210: STUDY QUESTIONS 2012 - 2013
NOTE: Subject to additions or deletions. Questions in red have been added during the
course of the year
- Why study Learning? What are the various roles
learning plays in Psychology?
- What are the characteristics of a good theory?
- What is a paradigm? How do paradigms change?
- What were the contributions of
Aristotle, Descartes, Locke, Kant, and Wundt to modern Psychology?
- What are the implications of Hebb's
theories for the empiricist approach (see chapter 15)
- Describe the main features of empiricism and
rationalism. What is the basis of learning in each of these schools? Cite
supporting data in each case.
- What five factors contribute to strength of associations ? Cite supporting evidence.
- What is meant by reductionism? What problems might
we encounter with this approach to psychology?
- Define Learning. What is the difference between
learning and performance? What difficulties might we encounter with
- Why is it necessary to make certain exclusions to
our definition of learning?
- How do we identify and test for native response
- Distinguish between maturation and learning. Cite
original examples to illustrate this distinction.
- Review instances of behaviors that are
maturationally driven but draw upon experience for expression
- Describe a number of possible effects of repeated
- Distinguish between fatigue, habituation and learning.
- What is the difference between short term and long
- Describe a number of ways in which dishabituation
may be achieved
- Contrast the "state system" view of
sensitization with "S-R system" view of habituation.
- How can we account for the results of the Davis (1974) study
whereby different background noises can produce different types of change
in responsiveness to repeated stimulation by a constant stimulus.
- Discuss in detail Sokolov's neuronal model
indicating how it accounts for:
- What are the issues on which learning theories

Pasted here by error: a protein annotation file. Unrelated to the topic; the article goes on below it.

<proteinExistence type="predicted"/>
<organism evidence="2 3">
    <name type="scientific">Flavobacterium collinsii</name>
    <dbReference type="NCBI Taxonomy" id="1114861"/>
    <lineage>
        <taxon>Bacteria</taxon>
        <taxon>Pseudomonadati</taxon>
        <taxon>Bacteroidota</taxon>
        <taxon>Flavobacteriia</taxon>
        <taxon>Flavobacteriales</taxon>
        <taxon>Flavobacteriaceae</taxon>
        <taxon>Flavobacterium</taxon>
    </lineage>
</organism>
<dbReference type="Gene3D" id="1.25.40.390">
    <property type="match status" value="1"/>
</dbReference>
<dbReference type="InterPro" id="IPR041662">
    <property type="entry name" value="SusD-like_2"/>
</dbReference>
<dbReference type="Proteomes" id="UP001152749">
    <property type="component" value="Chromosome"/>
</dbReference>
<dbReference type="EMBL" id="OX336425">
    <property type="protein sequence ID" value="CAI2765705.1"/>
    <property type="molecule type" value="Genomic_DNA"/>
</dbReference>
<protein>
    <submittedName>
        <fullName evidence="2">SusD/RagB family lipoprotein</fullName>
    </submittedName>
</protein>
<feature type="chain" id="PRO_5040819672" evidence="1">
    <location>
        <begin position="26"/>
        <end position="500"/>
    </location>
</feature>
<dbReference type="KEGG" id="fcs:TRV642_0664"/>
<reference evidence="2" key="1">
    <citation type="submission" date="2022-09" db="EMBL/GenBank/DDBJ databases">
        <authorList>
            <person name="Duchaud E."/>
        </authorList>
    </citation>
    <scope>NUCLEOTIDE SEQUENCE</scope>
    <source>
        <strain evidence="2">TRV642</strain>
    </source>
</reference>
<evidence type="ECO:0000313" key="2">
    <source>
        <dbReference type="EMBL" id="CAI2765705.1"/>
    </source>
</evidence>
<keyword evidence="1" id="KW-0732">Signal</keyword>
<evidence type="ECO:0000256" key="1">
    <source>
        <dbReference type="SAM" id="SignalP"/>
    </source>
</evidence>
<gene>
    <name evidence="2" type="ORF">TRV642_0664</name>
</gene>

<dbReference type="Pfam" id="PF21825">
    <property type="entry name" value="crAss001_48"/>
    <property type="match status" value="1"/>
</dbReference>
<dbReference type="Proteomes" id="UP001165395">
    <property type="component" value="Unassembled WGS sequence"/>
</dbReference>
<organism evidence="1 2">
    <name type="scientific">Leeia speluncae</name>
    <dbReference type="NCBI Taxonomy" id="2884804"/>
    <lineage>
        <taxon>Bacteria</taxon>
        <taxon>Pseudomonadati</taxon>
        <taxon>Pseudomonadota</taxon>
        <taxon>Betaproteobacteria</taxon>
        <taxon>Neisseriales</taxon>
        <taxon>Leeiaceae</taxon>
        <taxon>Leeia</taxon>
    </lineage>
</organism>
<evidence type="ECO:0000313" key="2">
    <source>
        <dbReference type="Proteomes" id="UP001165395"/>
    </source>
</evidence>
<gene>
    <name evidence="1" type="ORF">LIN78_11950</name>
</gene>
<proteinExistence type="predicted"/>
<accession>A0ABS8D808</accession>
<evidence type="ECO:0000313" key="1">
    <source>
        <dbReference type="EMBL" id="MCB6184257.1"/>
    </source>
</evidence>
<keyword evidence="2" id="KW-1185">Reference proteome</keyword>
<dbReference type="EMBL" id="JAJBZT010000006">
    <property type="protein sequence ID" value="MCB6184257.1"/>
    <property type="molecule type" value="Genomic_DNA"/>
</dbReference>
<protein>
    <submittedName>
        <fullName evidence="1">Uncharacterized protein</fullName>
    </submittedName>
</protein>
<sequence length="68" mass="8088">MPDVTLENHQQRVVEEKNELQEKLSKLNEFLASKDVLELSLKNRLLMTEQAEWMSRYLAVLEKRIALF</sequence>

divide into SS and SR schools?
- Name other issues in learning not confined to
divisions between theoretical schools.
- Compare two views of extinction.
- Name and describe the three major laws associated
with Thorndike's Connectionism.
- Name and fully describe the subordinate laws of Thorndikes theory. Give original examples in each
- Thorndike's concept of associative shifting appears
in contemporary literature with
"new" names. Discuss.
- Describe stimulus generalization and the peak shift
- Describe discrimination learning.
- Describe errorless discrimination learning and its
- What is the difference between errorless
discrimination learning and normal discrimination learning?
- What is the significance of Thorndike's "line
experiment?" Design a further experiment to test the finding
suggested by the line experiment.
- Why did Thorndike have to change his law of effect?
What does this reveal?
- Describe the concept of equipotentiality.
- What is the significance of the concept of
"belongingness?" Describe contemporary approaches to this
issue, referring to specific experimental findings.
- Name and describe a number of other response
constraints on learning.
- What is "spread of effect?" Design an
original demonstration of this phenomenon.
- What are the essential features of a classical
- Show that you are familiar with the expressions;
"generalization of excitation" and "just noticeable
difference." What is the difference between generalization and
- Classical Conditioning has been used to assist in
the diagnosis of Alzheimer’s disease as well as Autism and OCD. Describe
work by Solomon and Woodruff-Pak which reveals the relationship.
- Demonstrate your familiarity with the various time
relationships between CS and UCS. Are there any applications which arise
- What are the different forms of inhibition
associated with Pavlovian (classical) conditioning?
- Describe four measures of the strength of
- Describe the factors that contribute to strength iof conditioning.
- Describe an experiment which demonstrates
adaptation. How is adaptation different from habituation?
- What is pseudoconditioning? Describe an experiment
illustrating this phenomenon.
- What is the significance of the Wickens
and Wickens experiment ?
- Describe interoceptive
conditioning, conditioned fear, the conditioned emotional response and
- Describe an experiment to sensitize an animal to a
- What is higher order conditioning? How do S-R
theorists rely on this as an explanation of anticipatory behavior?
- What is the significance of the finding that the CR
is not like the UCR? Apply this to the behavior modification of addiction
of abused drugs, e.g., cocaine.
- What are the phenomena of overshadowing and
blocking? How are these different ?
- Describe and discuss the significance of Rescorla's
- What is Kamin's surprisingness mechanism? what is the Kamin - Wagner theory of classical conditioning?
- How is the CER different from conditioned inhibition